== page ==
Owl Creek Vineyard discards, or “holds,” a large portion of its fruit clusters in a typical year. This makes Genung optimistic that he’ll be able to make some of wines with the yield of secondary buds.
Mount Pleasant Winery owner and president Chuck Dressel’s contingency plan involves premium wines – another name for wines which are less in quantity but higher in quality, which is what the secondary buds will yield. “Nature this year cluster-thinned for us,” he joked. “We’ve been left with ultra-premium wine, but it’s far less than what we normally get for a crop overall.” His winery has the “fortunate problem” of producing popular products. As a result, the winery does not have much reserve wine that’s ready to sell, which means it’s under pressure to produce some kind – any kind – of wine with this year’s harvest.
Of course, price hikes are possible across the industry. Another issue on the postharvest horizon is whether the classification “Missouri wine” or “American wine” will be used for 2007 vintages that use grapes or juice from other states. (To Genung’s knowledge, this question has not been raised in Illinois.) The Missouri Wine and Grape Board and the state’s agriculture director recently moved to take advantage of a provision in Missouri liquor laws giving wineries a “95 percent allocation to purchase grapes and juice from outside the state to be used to make wine.” This may affect the “Missouri wine” labels, but the wines labeled with proprietary blend names rather than varietals or location designations would probably not have to change, Siddle said.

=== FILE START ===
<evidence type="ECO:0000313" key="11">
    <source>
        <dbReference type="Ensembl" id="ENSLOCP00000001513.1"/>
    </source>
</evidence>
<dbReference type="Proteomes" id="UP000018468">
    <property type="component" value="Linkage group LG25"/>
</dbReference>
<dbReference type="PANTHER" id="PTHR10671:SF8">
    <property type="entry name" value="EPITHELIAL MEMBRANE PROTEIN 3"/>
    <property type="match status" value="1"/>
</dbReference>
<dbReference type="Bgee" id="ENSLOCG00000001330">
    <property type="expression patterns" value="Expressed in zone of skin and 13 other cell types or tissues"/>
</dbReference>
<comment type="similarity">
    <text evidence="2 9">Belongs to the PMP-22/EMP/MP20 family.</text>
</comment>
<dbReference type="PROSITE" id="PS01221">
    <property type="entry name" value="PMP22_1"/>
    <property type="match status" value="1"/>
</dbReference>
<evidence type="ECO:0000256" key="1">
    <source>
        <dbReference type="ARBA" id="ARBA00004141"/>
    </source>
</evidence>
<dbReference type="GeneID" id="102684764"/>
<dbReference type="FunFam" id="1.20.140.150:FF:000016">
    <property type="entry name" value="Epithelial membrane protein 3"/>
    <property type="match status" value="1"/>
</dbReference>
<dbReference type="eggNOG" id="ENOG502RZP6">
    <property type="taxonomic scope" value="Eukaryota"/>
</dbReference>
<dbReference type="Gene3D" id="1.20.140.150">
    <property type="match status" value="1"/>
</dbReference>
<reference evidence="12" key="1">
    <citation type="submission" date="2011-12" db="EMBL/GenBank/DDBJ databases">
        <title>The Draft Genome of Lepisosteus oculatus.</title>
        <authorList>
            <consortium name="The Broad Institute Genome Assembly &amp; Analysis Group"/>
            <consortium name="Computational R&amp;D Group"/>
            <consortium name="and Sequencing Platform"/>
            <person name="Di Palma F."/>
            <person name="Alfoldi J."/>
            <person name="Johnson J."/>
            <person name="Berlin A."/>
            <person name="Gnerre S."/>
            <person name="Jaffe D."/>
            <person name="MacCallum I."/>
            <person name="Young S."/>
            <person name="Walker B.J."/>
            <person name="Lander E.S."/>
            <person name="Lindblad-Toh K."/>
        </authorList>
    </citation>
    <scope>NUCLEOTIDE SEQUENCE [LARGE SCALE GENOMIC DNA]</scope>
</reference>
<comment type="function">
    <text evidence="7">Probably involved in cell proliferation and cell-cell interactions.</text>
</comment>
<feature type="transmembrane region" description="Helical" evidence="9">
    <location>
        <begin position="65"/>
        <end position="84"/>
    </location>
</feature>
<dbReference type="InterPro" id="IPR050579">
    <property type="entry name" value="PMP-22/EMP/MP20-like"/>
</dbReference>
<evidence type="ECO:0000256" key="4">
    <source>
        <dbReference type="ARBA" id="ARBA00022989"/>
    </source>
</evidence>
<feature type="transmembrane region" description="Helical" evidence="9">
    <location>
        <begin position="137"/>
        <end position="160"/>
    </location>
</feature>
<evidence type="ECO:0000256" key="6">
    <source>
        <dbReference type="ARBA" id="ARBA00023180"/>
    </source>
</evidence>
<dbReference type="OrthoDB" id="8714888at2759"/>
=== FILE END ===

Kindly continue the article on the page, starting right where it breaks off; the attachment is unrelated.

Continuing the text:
Such things don’t much matter to Terry and Betty Brazier, however. A week after the lowest temperatures hit, the couple sidled up to Mount Pleasant’s wine-tasting counter. The Braziers stop into the Augusta winery three to four times a year – and they said they would continue to do so, regardless of wine classifications or the origin of grapes. “We like the ambiance and the hillside location. And the drive here from Innsbrook is real pleasant,” said Terry Brazier. “As long as [the wines from this year] are semisweet, it wouldn’t matter. That’s our favorite.”
With loyal customers like these in mind,
Phyllis Meagher at Meramec Vineyards in St. James has already posted advice online about which 2007 wines probably will be in short supply. Among her “Buy now!” picks are Catawba and Vignoles.